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Balak: Bringing Our Nation Together

Seth Berkley says, “Leadership is about vision and responsibility, not power.” Many nations have leaders. Judaism is no different, except that our leaders help us to move closer to G-d. In Judaism religion and nationhood coincide. Judaism is what connects Jews from across the world. Without the Jewish nation Judaism would cease to be faith of a people bound by a bond of collective responsibility to one another and G-d.

In Parashat Balak, we are introduced to Balak, King of Moab. He heard about the victory of B’nai Yisrael against the Amorites. He was not happy, and he sent for Bilaam to curse them.

וַיִּשְׁלַ֨ח מַלְאָכִ֜ים אֶל־בִּלְעָ֣ם פְּ֠ת֠וֹרָה אֲשֶׁ֧ר עַל־הַנָּהָ֛ר אֶ֥רֶץ בְּנֵי־עַמּ֖וֹ לִקְרֹא־ל֑וֹ לֵאמֹ֗ר הִ֠נֵּ֠ה עַ֣ם יָצָ֤א מִמִּצְרַ֙יִם֙ הִנֵּ֤ה כִסָּה֙ אֶת־עֵ֣ין הָאָ֔רֶץ וְה֥וּא יֹשֵׁ֖ב מִמֻּלִֽי

וְעַתָּה֩ לְכָה־נָּ֨א אָֽרָה־לִּ֜י אֶת־הָעָ֣ם הַזֶּ֗ה כִּֽי־עָצ֥וּם הוּא֙ מִמֶּ֔נִּי אוּלַ֤י אוּכַל֙ נַכֶּה־בּ֔וֹ וַאֲגָרְשֶׁ֖נּוּ מִן־הָאָ֑רֶץ כִּ֣י יָדַ֗עְתִּי אֵ֤ת (Bamidbar 22:5-6) אֲשֶׁר־תְּבָרֵךְ֙ מְבֹרָ֔ךְ וַאֲשֶׁ֥ר תָּאֹ֖ר יוּאָֽר

Balak wants Bilaam to go to B’nai Yisrael and curse them. G-d says to Bilaam not to curse them. The Moabite dignitaries go to Bilaam a few times to get him to go. He finally goes on his way to curse B’nai Yisrael and is blocked by the angel of G-d, though, he cannot see it. When his donkey saw the angel, he swerved from the road. Bilaam struck his donkey three times. Then, Hashem opens the mouth of the donkey, and she asks, “what have I done to you that you have beaten me these three times” (Bamidbar 22:28). Finally, his eyes were uncovered, and he saw the angel of G-d there. Hashem said Balak could only say what G-d told him to say. Balak wanted Bilaam to curse B’nai Yisrael and instead he said:

מַה־טֹּ֥בוּ אֹהָלֶ֖יךָ יַעֲקֹ֑ב מִשְׁכְּנֹתֶ֖יךָ יִשְׂרָאֵֽל

“How fair are your tents, O’ Jacob, your dwellings, O’ Yisrael” (Bamidbar 24:5).

According to the Talmud Bilaam means (belo am) “a man without a people” (Sanhedrin 105a). Bilaam was hired to curse B’nai Yisrael. He had supernatural powers and could bless someone, and they would succeed. He could curse someone, and that person would experience misfortune. He was able to be bought. He had no loyalties. Rabbi Sacks writes “there are people with great gifts, intellectual and sometimes even spiritual, who nonetheless fail to achieve what they might have done. They lack the basic moral qualities of integrity, honesty, humility and above all loyalty. What they do, they do brilliantly. But often they do the wrong things. Conscious of their unusual endowments, they tend to look down on others. They give way to pride, arrogance, and a belief that they can somehow get away with great crimes.”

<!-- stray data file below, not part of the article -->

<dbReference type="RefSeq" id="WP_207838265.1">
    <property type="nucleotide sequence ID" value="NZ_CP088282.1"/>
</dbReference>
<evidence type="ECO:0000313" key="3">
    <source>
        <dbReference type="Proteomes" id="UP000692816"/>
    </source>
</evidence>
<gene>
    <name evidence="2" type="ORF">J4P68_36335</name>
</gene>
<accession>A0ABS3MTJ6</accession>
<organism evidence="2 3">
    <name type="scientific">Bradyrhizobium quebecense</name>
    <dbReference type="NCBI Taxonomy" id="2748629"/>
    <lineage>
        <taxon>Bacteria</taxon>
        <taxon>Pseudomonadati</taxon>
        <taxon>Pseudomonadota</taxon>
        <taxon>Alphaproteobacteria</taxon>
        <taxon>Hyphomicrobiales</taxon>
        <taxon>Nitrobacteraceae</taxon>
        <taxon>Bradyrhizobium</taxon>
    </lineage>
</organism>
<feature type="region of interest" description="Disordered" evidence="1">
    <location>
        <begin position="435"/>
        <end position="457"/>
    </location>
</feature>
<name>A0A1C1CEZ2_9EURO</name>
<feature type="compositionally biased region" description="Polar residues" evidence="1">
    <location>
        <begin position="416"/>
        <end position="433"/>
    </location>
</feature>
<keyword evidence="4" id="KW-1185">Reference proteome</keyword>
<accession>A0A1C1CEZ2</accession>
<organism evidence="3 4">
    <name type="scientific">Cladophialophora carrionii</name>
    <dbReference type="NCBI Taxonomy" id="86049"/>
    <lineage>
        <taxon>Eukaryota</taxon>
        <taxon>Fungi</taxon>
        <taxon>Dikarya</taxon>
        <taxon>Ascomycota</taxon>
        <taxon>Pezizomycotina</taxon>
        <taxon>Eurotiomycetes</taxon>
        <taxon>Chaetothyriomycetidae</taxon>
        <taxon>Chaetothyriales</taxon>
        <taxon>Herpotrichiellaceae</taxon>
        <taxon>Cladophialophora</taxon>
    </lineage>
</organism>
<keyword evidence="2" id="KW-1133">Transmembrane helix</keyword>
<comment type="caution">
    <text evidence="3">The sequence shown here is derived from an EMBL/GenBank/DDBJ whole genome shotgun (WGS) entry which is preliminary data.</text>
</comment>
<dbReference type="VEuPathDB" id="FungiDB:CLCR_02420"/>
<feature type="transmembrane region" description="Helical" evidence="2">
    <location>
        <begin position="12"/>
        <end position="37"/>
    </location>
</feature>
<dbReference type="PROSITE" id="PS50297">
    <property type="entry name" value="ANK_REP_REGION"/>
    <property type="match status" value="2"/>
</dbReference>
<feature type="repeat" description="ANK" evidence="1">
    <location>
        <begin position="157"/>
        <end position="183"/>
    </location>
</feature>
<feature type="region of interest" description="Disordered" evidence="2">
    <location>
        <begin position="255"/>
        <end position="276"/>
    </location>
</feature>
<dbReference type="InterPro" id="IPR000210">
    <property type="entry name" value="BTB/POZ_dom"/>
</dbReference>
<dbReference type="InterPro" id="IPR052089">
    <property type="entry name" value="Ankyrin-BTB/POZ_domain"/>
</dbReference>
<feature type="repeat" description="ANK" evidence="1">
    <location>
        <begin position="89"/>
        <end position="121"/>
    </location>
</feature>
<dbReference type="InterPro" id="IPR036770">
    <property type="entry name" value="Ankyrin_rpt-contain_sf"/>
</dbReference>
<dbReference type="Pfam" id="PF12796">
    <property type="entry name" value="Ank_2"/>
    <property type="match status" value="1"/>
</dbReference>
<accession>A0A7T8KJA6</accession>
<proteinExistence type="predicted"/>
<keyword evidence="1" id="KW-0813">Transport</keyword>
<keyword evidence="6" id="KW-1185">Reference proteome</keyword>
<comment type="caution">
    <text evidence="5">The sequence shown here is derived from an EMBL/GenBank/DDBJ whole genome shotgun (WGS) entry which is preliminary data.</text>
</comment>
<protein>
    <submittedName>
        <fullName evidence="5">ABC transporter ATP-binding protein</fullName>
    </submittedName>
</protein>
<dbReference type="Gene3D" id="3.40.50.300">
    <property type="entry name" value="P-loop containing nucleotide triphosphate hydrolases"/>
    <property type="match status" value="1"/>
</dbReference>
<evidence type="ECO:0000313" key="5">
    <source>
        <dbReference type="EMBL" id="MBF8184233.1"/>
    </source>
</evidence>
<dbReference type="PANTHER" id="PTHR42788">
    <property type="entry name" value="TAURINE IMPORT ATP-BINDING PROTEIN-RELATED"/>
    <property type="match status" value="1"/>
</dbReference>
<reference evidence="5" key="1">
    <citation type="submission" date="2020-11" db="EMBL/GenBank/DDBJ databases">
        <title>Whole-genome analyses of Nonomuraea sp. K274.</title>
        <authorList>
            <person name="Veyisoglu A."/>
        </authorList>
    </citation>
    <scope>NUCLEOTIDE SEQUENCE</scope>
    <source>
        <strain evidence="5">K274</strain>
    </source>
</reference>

Skills are not enough to substitute for the moral qualities and integrity that makes a leader. One of the biggest challenges today is that many people who are in positions of leadership are missing the moral qualities and integrity. It is vital that we learn to distinguish between the people who are in power and true leaders who have a vision, integrity, and responsibility and help empower others. There is a push towards more tyranny throughout the world and it will take a group of leaders who are strong, steadfast, and bravery to push the tide the other way and pull our nation together.


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